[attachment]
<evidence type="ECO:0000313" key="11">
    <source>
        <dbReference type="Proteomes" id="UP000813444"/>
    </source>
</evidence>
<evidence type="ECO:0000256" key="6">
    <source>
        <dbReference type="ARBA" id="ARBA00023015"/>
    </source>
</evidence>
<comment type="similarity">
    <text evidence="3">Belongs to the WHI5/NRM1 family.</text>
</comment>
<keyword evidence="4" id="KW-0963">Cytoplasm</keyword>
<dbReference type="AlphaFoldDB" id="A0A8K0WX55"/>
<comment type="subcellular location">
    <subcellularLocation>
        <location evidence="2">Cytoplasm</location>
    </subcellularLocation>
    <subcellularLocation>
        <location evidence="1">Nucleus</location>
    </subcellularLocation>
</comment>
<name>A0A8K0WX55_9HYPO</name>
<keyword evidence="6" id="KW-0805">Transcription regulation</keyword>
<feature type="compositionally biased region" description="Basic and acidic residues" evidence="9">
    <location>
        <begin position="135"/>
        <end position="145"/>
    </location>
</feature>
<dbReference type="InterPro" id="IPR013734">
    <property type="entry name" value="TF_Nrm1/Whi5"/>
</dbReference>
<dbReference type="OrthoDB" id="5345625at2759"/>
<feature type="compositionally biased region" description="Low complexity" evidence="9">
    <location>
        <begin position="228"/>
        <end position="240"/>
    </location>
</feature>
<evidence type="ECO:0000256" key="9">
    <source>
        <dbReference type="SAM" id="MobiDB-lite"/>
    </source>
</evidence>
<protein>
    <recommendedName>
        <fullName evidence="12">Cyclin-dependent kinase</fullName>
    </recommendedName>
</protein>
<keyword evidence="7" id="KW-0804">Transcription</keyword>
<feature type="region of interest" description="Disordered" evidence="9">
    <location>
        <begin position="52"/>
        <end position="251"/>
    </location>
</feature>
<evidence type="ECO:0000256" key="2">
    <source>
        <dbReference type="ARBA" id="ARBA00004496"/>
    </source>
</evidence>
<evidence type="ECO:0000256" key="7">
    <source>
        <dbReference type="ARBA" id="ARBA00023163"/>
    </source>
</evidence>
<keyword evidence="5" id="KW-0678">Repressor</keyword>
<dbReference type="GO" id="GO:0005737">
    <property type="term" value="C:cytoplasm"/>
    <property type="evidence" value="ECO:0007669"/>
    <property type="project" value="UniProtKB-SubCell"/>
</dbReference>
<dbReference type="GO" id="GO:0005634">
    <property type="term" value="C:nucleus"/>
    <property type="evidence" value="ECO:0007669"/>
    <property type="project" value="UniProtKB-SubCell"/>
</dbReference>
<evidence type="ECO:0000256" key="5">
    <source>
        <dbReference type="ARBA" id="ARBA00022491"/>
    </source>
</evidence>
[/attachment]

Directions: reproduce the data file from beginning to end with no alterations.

<evidence type="ECO:0000313" key="11">
    <source>
        <dbReference type="Proteomes" id="UP000813444"/>
    </source>
</evidence>
<evidence type="ECO:0000256" key="6">
    <source>
        <dbReference type="ARBA" id="ARBA00023015"/>
    </source>
</evidence>
<comment type="similarity">
    <text evidence="3">Belongs to the WHI5/NRM1 family.</text>
</comment>
<keyword evidence="4" id="KW-0963">Cytoplasm</keyword>
<dbReference type="AlphaFoldDB" id="A0A8K0WX55"/>
<comment type="subcellular location">
    <subcellularLocation>
        <location evidence="2">Cytoplasm</location>
    </subcellularLocation>
    <subcellularLocation>
        <location evidence="1">Nucleus</location>
    </subcellularLocation>
</comment>
<name>A0A8K0WX55_9HYPO</name>
<keyword evidence="6" id="KW-0805">Transcription regulation</keyword>
<feature type="compositionally biased region" description="Basic and acidic residues" evidence="9">
    <location>
        <begin position="135"/>
        <end position="145"/>
    </location>
</feature>
<dbReference type="InterPro" id="IPR013734">
    <property type="entry name" value="TF_Nrm1/Whi5"/>
</dbReference>
<dbReference type="OrthoDB" id="5345625at2759"/>
<feature type="compositionally biased region" description="Low complexity" evidence="9">
    <location>
        <begin position="228"/>
        <end position="240"/>
    </location>
</feature>
<evidence type="ECO:0000256" key="9">
    <source>
        <dbReference type="SAM" id="MobiDB-lite"/>
    </source>
</evidence>
<protein>
    <recommendedName>
        <fullName evidence="12">Cyclin-dependent kinase</fullName>
    </recommendedName>
</protein>
<keyword evidence="7" id="KW-0804">Transcription</keyword>
<feature type="region of interest" description="Disordered" evidence="9">
    <location>
        <begin position="52"/>
        <end position="251"/>
    </location>
</feature>
<evidence type="ECO:0000256" key="2">
    <source>
        <dbReference type="ARBA" id="ARBA00004496"/>
    </source>
</evidence>
<evidence type="ECO:0000256" key="7">
    <source>
        <dbReference type="ARBA" id="ARBA00023163"/>
    </source>
</evidence>
<keyword evidence="5" id="KW-0678">Repressor</keyword>
<dbReference type="GO" id="GO:0005737">
    <property type="term" value="C:cytoplasm"/>
    <property type="evidence" value="ECO:0007669"/>
    <property type="project" value="UniProtKB-SubCell"/>
</dbReference>
<dbReference type="GO" id="GO:0005634">
    <property type="term" value="C:nucleus"/>
    <property type="evidence" value="ECO:0007669"/>
    <property type="project" value="UniProtKB-SubCell"/>
</dbReference>
<evidence type="ECO:0000256" key="5">
    <source>
        <dbReference type="ARBA" id="ARBA00022491"/>
    </source>
</evidence>